When you apologize, you should mean it. Here are seven ways to do just that.

1.Own Your Mistake

A big part of apologizing is recognizing that you made a mistake. By owning it, you’re showing that you understand what happened and where you went wrong. Owning your mistake helps you to begin rebuilding trust.

When you offer an apology, make sure that you focus on the impact of what you did, not your intentions behind what you did. In doing so, you validate the experience of the other person and show that you understand.

2.Express Your Regret‌

Showing regret is different from accepting responsibility. Taking responsibility shows that you realize your action was offensive. Regret shows that you feel bad about it and wish you hadn’t done it. You could say something like, “I’m sorry I yelled at you. I wish I could take it back.” It can help add more sincerity to your apology.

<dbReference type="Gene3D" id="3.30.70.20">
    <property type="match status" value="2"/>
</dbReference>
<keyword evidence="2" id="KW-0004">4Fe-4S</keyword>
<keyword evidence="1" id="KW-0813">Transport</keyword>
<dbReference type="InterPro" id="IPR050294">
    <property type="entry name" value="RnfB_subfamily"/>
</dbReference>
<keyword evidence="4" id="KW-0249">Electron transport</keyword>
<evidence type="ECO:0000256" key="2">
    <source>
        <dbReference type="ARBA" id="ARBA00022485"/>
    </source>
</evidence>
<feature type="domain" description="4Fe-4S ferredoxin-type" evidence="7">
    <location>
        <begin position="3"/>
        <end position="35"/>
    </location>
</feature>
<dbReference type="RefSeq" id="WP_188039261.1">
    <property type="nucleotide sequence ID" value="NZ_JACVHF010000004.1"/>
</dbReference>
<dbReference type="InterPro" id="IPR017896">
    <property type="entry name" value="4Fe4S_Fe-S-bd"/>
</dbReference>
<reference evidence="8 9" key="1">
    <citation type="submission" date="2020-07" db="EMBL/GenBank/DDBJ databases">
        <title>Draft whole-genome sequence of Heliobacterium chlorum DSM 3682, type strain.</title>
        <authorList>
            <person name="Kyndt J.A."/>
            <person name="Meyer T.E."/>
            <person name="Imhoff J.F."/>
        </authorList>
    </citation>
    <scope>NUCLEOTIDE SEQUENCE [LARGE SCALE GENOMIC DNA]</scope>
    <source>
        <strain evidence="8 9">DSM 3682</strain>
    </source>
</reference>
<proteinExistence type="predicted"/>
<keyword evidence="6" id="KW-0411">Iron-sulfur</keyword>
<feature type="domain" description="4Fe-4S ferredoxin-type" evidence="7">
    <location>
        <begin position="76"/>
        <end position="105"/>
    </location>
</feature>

3.Don’t Make Excuses‌

During an apology, it can be tempting to say, “I’m sorry, but.” There should be no ifs or buts with your apologies. It doesn’t matter if the other person was also wrong. Words like “if” and “but” can show that you’re trying to justify what you said or did. Adding them to your apology can make it appear less genuine.

4. Don’t Go Overboard‌

While an apology can help fix a situation and allow you to mend a hurt, it’s possible to overdo it. Avoid apologizing too much or too intensely. It can be annoying for the other person, and it can shift the focus of your apology, making it more about you. Over-apologizing also may:

  • Cause others to think less of you
  • Lower the impact of any apologies you make in the future, and
  • Cause harm to your self-esteem

5.Offer to Fix Things if Necessary‌